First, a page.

I have a couple of weeks off from announcing now so maybe I'll do a little racing myself.  I never did make it to Wells Ave last week as threatened in the previous post.  I'll either try to get there again this weekend or I'll do something I haven't done in about 20 years - a mountain bike race.  Paul Curley is promoting a new race at Massasoit State Park near Taunton on Saturday.  That should be fun even though my MTB is a 20 year old totally rigid (except for the loose headset) beast.  The thing should be in the recycle bin at the dump, not in a race.  I am thinking about getting a new MTB so if anyone has any suggestions, please let me know in the comments.  29er?  Full suspension or not?  Frame material?  Brands? Deals?

Tuesday, April 13, 2010

Myles Standish Road Race, April 10, 2010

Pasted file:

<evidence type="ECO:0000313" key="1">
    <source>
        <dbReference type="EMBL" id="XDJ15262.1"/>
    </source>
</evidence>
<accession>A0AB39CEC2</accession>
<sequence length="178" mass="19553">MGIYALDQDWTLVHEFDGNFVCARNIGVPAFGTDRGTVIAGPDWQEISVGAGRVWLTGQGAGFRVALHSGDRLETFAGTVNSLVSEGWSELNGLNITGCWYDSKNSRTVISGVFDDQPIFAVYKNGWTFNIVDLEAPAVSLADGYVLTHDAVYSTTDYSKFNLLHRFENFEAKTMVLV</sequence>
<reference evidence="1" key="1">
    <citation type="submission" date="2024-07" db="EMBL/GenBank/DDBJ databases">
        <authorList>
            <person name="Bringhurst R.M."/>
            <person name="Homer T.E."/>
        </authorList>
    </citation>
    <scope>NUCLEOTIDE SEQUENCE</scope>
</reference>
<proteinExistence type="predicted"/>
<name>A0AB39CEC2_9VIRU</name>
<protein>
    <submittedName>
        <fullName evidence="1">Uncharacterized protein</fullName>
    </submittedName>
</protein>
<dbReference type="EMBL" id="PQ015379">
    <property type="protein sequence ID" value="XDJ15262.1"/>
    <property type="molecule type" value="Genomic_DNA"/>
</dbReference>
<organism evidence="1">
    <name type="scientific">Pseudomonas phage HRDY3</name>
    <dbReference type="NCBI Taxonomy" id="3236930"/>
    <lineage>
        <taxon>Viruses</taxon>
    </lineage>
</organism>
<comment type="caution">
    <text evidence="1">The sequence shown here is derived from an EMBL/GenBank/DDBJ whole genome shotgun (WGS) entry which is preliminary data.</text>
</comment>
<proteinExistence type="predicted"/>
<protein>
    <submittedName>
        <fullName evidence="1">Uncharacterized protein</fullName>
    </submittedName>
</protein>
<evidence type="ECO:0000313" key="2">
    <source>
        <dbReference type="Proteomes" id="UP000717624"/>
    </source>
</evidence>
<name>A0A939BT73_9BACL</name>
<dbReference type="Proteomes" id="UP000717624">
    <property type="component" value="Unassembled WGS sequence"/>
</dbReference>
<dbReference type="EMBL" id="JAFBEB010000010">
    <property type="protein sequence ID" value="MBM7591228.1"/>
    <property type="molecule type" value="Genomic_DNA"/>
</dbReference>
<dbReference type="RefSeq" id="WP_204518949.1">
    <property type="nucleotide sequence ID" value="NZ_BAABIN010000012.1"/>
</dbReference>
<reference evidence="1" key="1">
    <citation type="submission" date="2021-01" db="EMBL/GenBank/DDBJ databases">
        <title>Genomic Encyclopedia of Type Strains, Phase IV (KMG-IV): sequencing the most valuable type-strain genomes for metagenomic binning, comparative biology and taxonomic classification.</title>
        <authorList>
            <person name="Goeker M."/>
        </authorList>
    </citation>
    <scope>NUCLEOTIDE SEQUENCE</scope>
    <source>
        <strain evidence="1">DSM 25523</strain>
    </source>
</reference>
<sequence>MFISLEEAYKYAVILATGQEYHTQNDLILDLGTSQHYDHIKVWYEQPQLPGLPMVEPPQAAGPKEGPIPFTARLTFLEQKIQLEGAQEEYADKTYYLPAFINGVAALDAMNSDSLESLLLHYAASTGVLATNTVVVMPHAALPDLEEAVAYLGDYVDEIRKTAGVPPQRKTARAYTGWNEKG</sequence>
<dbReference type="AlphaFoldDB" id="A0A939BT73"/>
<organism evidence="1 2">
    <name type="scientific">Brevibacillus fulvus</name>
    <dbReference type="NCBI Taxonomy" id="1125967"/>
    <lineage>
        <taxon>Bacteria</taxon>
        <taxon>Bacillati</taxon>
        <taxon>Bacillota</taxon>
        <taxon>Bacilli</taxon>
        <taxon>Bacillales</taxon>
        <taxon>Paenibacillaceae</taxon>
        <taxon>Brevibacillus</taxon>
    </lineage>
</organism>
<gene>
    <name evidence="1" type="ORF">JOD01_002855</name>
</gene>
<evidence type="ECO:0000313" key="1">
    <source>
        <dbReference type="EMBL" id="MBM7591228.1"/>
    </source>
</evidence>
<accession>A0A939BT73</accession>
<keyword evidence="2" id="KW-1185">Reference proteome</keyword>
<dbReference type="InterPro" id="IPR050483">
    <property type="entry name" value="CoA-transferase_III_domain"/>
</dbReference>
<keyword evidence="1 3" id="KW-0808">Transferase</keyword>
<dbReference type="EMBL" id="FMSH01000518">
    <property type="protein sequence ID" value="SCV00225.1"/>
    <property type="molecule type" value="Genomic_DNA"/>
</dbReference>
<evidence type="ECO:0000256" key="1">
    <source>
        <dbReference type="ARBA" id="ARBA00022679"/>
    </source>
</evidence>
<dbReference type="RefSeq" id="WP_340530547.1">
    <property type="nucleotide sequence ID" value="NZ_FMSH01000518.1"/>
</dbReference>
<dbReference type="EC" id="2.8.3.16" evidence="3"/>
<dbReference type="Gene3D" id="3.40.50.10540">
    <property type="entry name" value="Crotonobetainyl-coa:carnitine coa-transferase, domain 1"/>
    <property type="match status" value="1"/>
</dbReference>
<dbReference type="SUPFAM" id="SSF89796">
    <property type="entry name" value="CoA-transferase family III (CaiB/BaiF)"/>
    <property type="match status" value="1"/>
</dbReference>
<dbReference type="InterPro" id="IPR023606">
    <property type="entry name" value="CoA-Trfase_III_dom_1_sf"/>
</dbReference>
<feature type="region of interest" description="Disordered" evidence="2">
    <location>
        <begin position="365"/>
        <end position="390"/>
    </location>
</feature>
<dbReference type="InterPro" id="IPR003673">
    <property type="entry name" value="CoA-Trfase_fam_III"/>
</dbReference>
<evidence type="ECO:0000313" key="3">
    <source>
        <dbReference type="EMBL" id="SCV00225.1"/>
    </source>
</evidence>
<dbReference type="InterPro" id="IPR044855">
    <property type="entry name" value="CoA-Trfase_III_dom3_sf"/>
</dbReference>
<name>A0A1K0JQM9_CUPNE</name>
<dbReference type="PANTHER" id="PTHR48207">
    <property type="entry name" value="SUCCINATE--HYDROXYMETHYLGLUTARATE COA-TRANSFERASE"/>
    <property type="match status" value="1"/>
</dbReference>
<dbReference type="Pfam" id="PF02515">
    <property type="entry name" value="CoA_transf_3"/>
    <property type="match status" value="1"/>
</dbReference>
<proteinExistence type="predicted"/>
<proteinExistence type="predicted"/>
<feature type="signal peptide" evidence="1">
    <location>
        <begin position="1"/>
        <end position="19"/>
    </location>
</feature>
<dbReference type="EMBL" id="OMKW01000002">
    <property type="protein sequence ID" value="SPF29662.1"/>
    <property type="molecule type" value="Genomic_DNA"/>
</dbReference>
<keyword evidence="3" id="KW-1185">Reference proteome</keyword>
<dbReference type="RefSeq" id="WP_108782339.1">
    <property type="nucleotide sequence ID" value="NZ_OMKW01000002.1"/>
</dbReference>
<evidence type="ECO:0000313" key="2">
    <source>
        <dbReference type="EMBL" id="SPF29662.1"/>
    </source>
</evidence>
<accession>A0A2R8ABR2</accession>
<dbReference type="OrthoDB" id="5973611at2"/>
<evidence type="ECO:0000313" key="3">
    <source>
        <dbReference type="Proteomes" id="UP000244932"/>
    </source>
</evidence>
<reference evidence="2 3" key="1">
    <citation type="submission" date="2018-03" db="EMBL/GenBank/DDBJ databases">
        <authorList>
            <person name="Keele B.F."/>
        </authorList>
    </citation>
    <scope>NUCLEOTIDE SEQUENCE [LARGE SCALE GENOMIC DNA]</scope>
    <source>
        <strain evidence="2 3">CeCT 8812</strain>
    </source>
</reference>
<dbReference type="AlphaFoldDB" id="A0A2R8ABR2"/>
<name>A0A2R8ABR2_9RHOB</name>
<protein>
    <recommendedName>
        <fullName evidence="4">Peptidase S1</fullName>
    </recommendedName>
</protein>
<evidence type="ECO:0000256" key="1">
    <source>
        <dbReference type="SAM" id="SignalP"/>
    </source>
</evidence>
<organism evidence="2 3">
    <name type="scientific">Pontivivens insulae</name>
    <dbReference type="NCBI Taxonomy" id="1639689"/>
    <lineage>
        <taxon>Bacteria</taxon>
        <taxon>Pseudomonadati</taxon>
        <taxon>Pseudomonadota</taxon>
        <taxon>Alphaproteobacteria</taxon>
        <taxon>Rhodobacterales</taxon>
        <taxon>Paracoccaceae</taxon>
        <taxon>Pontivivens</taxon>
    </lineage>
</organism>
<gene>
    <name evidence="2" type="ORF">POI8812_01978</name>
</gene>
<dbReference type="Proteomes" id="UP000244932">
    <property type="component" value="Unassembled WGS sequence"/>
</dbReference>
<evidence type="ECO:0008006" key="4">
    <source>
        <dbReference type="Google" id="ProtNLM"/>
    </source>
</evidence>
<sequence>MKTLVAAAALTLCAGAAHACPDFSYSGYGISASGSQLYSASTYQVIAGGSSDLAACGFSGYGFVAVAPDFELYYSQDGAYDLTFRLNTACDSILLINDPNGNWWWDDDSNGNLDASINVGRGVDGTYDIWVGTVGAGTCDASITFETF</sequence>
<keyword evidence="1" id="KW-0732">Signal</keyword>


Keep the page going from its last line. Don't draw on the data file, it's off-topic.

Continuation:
The State finally re-paved the main road into Myles Standish State Forest from the Plymouth side.  So, this year's race returned to the College Pond loop after a year on the training loop at Charge Pond.  Or that is what we thought would happen.  As it turned out, 14 inches of rain in the month of March (a record) on top of a rainy 2009 raised the groundwater levels so high that a portion of the College Pond loop was flooded out.  Race promoter Bill Sykes had a tough choice to make: move back to Charge Pond again or shorten the College Pond loop to avoid the massive puddle.  No one really wanted to race the Charge Pond loop again for the 6th straight week, so he wisely shortened to College Pond loop to avoid the pond/puddle on the south side of the College Pond loop.  That left just a 2 mile loop that was pretty much all either climbing or descending with a couple of small rollers in between.  Maybe someday the State will fix the dam at East Head Bog near the forest headquarters and the race will be able to return to the classic 7 mile loop.  I'll bet most people that raced MSRR this weekend weren't even around for that version of the course, it's been more than 10 years since the dam has been closed.